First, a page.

10 comments on “The value of a CCIE

  1. Pingback: Why should I get a CCIE?

  2. Hi Jeff, as someone who has had a very similar career path (CCIE and all lol) for the past 12 or so years I can say I really enjoyed your series of posts here. I am enjoying the insanity that is people saying the entire network engineer field will be displaced by a programmer(s) who likely cant subnet/ don’t understand the OSI model/underlying protocols (at no fault of their own) in the next 5/10/15 years due to SDN.

    do you post on reddit over in /r/ccie any or make it out to the DC/NoVA area? i’d love to buy you a beer and talk more about networking sometime.

  3. Hi Jeff, interesting article and definitively worth a read.

    I have a question for you though: what will be the role of a network engineer in a work moving towards cloud infrastructures, where datacenter will become way smaller? Even large organizations with many branches, when they start consuming more and more services from the cloud, will they require complex WAN technologies? (I’m not saying that networks will go away)

    Thanks

    B.

    • Good question. When I was at Juniper I helped to migrate us from 20 data centers down to one global data center, moving nearly all services to AWS or O365. There is no doubt that as more enterprises do this, network engineers will be managing fewer data centers. This doesn’t mean that data centers network engineering will go away–just that call for DC experience will diminish. That said, there are still many enterprises that are unable or unwilling to make the cloud move, and they will continue to require DC-focused engineers. Also, DC guys will be needed at the cloud providers themselves. Although these latter will be dealing with a different set of problems than conventional network engineers, since they will be handling massive scale data centers with complex automation. Still, network engineers are required for campus and branch networks, and, as you say, the WAN. I don’t know that WAN technologies are more complex with cloud infrastructure. In a way, they become simpler. An Internet connection is all you need to connect to Amazon. It can become somewhat more complex if you are looking at a direct-connect model with the cloud provider, but not much. This is something good engineers/architects need to be aware of and ready for. As it is, I don’t think the changes in the industry will make us obsolete…yet. But I am glad I don’t handle data center any more at Cisco. Thanks for stopping by!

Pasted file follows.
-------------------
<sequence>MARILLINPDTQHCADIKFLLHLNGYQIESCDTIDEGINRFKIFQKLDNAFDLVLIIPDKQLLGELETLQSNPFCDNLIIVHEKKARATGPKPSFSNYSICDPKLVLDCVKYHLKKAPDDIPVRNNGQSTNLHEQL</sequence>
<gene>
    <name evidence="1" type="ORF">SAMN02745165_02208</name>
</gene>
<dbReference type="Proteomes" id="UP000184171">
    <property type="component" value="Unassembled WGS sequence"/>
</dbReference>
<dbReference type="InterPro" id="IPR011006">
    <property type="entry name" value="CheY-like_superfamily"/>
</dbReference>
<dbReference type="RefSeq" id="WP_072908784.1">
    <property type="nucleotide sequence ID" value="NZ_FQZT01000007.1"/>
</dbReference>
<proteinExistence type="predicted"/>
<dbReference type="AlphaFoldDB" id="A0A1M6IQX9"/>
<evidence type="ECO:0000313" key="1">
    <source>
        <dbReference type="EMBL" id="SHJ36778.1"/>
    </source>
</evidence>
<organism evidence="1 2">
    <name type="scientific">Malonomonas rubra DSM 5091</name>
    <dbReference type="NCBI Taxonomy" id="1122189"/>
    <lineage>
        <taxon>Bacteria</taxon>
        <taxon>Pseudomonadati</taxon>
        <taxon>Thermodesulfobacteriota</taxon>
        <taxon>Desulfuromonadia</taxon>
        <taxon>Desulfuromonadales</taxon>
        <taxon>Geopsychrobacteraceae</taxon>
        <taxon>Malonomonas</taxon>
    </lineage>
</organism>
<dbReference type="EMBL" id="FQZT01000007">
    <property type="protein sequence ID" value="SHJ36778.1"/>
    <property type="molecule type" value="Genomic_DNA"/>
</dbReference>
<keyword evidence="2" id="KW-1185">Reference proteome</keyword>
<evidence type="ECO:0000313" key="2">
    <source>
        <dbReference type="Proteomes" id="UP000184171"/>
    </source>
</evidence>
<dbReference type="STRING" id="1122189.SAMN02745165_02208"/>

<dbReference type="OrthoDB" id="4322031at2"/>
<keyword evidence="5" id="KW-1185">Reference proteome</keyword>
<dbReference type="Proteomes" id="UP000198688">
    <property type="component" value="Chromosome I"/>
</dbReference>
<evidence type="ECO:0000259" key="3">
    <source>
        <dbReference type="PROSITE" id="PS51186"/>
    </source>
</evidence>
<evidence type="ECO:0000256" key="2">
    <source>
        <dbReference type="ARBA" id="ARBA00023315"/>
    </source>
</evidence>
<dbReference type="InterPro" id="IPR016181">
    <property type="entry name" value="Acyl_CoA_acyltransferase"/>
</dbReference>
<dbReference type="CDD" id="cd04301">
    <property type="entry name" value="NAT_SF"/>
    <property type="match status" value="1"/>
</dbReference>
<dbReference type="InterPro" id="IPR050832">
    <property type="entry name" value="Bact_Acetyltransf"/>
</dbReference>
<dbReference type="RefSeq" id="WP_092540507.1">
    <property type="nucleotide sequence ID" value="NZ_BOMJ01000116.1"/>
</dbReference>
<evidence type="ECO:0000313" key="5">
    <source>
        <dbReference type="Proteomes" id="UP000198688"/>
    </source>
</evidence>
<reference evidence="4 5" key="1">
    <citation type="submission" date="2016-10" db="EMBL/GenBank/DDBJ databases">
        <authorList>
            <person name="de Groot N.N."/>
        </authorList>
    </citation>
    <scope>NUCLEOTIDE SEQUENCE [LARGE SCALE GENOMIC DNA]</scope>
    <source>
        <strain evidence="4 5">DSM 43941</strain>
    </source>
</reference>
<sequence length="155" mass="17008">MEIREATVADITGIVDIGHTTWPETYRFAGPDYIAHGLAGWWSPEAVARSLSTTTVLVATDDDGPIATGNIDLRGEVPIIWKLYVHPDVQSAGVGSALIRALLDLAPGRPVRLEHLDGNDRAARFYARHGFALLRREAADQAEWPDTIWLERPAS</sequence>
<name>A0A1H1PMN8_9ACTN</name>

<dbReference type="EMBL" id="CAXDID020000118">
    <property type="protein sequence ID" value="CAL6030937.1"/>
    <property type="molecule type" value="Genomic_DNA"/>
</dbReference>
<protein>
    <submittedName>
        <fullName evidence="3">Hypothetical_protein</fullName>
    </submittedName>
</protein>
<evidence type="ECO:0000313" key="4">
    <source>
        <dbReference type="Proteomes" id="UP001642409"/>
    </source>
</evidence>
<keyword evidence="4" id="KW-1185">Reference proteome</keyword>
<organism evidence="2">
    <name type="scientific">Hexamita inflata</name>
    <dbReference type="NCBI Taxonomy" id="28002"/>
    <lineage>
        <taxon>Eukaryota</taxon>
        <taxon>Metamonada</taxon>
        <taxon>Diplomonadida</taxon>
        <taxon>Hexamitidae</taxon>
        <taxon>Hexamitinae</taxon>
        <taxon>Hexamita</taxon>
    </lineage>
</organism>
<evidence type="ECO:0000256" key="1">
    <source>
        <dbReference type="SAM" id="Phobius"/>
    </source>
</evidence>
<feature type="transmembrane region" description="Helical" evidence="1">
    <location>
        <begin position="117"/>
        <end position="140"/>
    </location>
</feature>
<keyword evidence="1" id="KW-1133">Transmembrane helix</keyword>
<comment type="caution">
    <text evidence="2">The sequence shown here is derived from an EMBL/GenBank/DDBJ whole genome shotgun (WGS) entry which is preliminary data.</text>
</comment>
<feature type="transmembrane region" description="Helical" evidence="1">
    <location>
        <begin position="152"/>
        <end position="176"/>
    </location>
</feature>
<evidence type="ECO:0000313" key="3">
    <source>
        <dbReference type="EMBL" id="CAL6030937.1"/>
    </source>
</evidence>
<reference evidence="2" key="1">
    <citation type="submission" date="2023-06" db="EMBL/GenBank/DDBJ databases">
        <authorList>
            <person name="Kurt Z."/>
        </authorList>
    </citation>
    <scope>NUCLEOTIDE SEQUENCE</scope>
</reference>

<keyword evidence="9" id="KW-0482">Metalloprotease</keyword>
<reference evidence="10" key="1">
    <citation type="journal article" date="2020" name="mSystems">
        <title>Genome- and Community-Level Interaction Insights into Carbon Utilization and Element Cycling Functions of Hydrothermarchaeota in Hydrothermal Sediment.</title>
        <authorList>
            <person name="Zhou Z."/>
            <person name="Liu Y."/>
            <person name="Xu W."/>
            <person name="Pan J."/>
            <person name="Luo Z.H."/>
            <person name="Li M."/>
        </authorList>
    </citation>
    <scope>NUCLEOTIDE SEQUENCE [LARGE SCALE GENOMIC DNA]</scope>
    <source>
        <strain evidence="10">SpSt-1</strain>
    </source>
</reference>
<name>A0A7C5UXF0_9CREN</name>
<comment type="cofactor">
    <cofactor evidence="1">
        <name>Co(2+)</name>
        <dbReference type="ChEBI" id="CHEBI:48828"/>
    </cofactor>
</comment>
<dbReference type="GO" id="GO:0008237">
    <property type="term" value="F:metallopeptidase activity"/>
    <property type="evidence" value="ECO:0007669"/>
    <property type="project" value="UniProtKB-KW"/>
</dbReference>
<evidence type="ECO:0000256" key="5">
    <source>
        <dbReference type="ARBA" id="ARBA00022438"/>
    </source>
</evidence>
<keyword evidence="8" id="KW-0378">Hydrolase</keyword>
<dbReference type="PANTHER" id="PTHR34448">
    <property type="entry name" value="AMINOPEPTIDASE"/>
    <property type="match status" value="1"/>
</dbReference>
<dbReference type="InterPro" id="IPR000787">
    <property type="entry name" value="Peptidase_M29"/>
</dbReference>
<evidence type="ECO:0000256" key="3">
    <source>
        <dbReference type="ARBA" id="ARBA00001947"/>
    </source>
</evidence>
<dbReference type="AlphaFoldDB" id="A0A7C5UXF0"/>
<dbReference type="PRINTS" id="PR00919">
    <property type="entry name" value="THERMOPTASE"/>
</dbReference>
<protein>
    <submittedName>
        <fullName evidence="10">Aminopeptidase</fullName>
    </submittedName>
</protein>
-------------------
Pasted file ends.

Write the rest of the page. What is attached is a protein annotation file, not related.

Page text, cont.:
4. Pingback: Worth it to pursue CCIE ?

  5. Hi Jeff,

    I’m only just reading this post and could agree more with your sentiments having been on that journey with you for a while. I just renewed my emeritus status and recalled we both passed our R&S coming up on 16 years ago now.

    How networking has changed since the days of frame relay and Cisco 7200 VXRs.

    Michael P.

    • Hey Mike, thanks for stopping by! You’re referred to as “my sushi-eating friend” in this series, BTW.

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